Commonwealth scientists urge stronger climate action
A coalition of 22 national science academies from around the Commonwealth have signed a statement urging governments to take further action mitigating climate change.
It argues that net-zero greenhouse gas emissions must be achieved in the second half of this century in order to deliver the Paris Agreement, but that current trends suggest the target of limiting global warming to 2˚C will be missed.
The warning comes ahead of the Commonwealth Heads of Government Meeting (CHOGM) in the UK on 19 April, and it is hoped that the occasion could be a catalyst for stronger global action on climate change.
“This challenge needs to be addressed now, and the efforts required will bring enduring social, environmental and economic benefits and opportunities,” the coalition’s statement says.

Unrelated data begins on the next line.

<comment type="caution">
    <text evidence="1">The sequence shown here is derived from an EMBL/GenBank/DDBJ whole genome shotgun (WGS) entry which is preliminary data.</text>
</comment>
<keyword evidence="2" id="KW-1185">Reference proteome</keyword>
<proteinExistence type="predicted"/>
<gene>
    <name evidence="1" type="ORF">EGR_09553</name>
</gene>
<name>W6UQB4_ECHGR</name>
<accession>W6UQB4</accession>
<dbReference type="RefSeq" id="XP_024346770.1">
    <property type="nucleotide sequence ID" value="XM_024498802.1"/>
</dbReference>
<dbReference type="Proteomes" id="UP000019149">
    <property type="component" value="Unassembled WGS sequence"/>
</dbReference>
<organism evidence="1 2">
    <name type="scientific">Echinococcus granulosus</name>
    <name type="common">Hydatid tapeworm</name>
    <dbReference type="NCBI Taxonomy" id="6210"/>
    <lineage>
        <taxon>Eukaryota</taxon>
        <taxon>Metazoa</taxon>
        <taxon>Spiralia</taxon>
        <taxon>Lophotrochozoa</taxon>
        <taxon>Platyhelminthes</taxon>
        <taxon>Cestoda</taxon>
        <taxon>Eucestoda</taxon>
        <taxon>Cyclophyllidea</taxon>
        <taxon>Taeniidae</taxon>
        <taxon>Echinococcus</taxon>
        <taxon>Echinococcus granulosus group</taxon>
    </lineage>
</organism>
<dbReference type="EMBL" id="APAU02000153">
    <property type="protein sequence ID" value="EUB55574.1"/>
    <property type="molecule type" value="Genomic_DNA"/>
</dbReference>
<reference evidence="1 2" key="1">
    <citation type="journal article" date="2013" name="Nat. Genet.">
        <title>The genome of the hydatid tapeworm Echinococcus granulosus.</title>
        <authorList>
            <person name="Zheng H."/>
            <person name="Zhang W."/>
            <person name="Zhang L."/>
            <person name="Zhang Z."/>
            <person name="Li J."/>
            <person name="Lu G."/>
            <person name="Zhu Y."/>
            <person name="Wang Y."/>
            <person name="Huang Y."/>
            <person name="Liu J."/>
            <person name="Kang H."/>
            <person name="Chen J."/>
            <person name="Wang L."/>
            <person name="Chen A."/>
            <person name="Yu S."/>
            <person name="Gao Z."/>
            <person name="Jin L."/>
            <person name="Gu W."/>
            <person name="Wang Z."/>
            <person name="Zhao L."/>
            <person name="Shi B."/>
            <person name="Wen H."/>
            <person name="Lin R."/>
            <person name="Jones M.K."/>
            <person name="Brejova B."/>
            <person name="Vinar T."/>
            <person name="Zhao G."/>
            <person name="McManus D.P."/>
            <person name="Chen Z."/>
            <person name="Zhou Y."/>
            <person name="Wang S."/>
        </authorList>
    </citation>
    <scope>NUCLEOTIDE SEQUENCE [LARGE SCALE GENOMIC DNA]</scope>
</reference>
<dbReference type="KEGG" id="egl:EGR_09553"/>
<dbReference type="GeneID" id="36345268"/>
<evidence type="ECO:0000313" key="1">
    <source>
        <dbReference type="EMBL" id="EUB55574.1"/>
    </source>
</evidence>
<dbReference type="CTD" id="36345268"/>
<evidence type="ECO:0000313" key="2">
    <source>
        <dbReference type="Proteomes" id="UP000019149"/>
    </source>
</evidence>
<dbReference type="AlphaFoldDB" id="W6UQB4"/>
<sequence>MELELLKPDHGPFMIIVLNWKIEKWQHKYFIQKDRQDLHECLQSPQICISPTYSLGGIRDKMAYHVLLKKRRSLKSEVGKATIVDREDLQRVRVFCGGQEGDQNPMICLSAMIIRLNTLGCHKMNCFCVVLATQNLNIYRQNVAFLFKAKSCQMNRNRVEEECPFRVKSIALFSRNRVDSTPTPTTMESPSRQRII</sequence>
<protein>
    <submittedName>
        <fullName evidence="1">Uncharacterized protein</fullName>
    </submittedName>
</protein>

“Through concerted action, the Commonwealth has the potential, and the responsibility, to help drive meaningful global efforts and outcomes that protect ourselves, our children and our planet.”
This is the first time that Commonwealth nations have come together to urge their governments to take further action to achieve net-zero greenhouse gas emissions over the coming decades.
The coalition represents the views of ten of thousands of scientists, including those of the official science academies of Australia, India, Canada, New Zealand, Bangladesh, South Africa and Pakistan, among others.
Sustainability is one of the key themes to be discussed as this month’s CHOGM summit, with particular focus on the resilience of developing and vulnerable countries to climate change.
The coalition’s statement suggests that these countries may need a longer time frame to achieve their Paris targets, as well as additional support and capacity building.
“Recognising different capacities, challenges and priorities, the approaches of each nation will not be the same – but they must be informed by the best available scientific evidence, monitoring and evaluation,” it says.
“The academies of the Commonwealth stand ready to assist by providing sound scientific advice on issues relating to climate change.”
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Chris Seekings is a reporter for TRANSFORM